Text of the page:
I worry about a lot of things. This spring, I have been worrying about the two little bats we used to see flying around our garden at dusk. The winter was so long and harsh this year, and for long periods the temperature never got above freezing, even in the middle of the day. Then there were ridiculous days when it was minus twelve while I walked to work, and all that snow.
When the weather is extreme like that, I worry about wildlife. I know that bats hibernate for much of the winter, but it was so very cold that I wasn’t sure how they would fare. In previous years, I’d seen bats flying around the garden in early April, and so for a few weeks I checked outside every night at dusk, watching the garden for a few minutes to see if there were any bats. There weren’t.
So I kept worrying. Weeks went by, and still no bats. But on Friday night, I went into the kitchen to find our cat, Daisy, looking out of the window with the sort of persistence she demonstrates when there is something or someone out there. I looked out to see a big fox on our lawn. I think it must have heard me, because very quickly it headed for the far end of our garden, where I could no longer see it.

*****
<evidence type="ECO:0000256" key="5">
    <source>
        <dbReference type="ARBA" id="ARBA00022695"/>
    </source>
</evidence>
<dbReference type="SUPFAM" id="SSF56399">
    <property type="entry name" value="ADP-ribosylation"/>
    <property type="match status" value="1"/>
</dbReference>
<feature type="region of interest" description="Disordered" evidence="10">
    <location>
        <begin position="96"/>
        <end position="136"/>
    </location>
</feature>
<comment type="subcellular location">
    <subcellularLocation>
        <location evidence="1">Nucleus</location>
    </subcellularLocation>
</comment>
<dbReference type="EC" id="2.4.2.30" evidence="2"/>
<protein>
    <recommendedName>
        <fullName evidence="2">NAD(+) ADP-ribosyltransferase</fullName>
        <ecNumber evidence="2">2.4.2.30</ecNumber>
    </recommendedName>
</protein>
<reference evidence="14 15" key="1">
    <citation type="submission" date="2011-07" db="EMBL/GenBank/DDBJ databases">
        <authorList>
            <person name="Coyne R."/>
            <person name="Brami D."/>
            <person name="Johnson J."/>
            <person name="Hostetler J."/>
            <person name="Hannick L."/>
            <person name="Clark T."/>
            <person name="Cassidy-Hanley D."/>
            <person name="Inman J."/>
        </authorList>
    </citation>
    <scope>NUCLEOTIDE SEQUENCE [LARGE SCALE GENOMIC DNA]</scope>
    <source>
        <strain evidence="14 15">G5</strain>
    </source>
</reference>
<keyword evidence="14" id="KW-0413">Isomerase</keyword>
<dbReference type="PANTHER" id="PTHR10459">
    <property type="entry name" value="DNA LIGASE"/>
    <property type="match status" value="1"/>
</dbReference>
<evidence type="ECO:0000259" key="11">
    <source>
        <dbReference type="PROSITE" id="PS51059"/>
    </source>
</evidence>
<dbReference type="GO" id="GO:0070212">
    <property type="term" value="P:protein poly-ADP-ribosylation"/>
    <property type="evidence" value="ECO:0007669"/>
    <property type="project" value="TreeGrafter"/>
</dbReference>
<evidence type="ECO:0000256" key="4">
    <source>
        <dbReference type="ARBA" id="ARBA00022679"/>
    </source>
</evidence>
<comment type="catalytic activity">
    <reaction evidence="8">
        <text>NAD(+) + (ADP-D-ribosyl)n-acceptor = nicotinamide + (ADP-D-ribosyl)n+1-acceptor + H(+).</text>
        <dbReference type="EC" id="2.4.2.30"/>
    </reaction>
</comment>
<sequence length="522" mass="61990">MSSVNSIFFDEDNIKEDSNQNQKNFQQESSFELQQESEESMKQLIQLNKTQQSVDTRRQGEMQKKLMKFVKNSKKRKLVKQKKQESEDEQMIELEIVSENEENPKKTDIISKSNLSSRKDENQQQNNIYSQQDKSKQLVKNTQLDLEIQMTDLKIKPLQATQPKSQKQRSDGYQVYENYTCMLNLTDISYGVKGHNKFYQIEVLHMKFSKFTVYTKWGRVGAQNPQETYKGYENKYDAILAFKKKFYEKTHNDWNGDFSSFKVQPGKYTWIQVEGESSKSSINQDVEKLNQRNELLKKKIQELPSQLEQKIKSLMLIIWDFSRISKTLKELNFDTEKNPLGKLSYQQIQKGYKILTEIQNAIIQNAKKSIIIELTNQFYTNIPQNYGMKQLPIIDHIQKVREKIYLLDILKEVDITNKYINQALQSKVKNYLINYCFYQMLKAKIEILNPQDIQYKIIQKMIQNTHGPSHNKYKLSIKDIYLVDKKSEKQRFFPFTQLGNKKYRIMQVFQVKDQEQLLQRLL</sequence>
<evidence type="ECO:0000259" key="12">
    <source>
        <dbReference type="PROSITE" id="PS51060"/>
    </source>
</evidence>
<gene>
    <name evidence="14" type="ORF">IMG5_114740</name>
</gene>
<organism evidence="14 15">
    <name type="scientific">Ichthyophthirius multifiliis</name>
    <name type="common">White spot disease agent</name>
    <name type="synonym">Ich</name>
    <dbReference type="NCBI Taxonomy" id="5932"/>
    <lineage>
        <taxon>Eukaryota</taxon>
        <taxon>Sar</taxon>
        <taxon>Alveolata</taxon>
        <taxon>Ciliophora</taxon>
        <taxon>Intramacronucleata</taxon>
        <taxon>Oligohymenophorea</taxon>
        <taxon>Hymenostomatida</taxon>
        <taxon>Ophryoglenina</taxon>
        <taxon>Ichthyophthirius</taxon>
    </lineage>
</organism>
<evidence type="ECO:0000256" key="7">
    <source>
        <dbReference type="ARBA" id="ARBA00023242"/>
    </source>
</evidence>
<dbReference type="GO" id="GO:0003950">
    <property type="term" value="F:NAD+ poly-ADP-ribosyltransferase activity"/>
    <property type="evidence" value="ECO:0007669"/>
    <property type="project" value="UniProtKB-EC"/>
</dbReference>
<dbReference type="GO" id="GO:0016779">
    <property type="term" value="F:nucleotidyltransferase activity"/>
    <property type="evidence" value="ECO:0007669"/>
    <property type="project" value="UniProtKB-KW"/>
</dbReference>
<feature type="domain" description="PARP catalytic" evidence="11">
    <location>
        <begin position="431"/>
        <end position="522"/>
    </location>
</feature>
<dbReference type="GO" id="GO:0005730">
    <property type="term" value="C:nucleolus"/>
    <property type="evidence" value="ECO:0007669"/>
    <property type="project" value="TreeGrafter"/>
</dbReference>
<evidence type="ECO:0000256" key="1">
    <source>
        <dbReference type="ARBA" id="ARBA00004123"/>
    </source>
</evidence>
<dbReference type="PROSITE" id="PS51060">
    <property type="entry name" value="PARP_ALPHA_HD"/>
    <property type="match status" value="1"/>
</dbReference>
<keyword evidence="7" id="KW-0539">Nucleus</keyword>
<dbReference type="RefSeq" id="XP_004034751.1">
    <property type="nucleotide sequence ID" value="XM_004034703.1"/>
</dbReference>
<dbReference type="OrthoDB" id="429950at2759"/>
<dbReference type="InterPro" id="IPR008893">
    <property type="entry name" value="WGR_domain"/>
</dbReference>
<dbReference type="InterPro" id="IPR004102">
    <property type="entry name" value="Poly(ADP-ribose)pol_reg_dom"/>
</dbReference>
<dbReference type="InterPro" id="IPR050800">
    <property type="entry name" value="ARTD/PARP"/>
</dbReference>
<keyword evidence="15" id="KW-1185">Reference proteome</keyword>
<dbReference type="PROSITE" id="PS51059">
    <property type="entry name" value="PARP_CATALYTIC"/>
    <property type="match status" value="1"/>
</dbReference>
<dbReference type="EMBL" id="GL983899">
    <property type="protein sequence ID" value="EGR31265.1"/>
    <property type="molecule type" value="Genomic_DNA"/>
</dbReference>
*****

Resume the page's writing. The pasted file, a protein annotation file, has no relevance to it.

I stood by the window for another ten minutes, waiting to see if it would come back. I didn’t see the fox again, but I was delighted to see the bats! Two of them flying around the garden together. It was a humid and buggy night, so I’m sure they found plenty to eat. It made my day to see them. I can’t be sure that they are the same two bats we had last summer, but I’m really happy that they’re there.
I did a little bit of reading on bats, and found this lovely animated guide to British bats and what they like and don’t like about our gardens. One of the things the Bat Conservation Trust suggest is to plant night-scented flowers in your garden – this attracts insects at night, which is when the bats are there to eat them.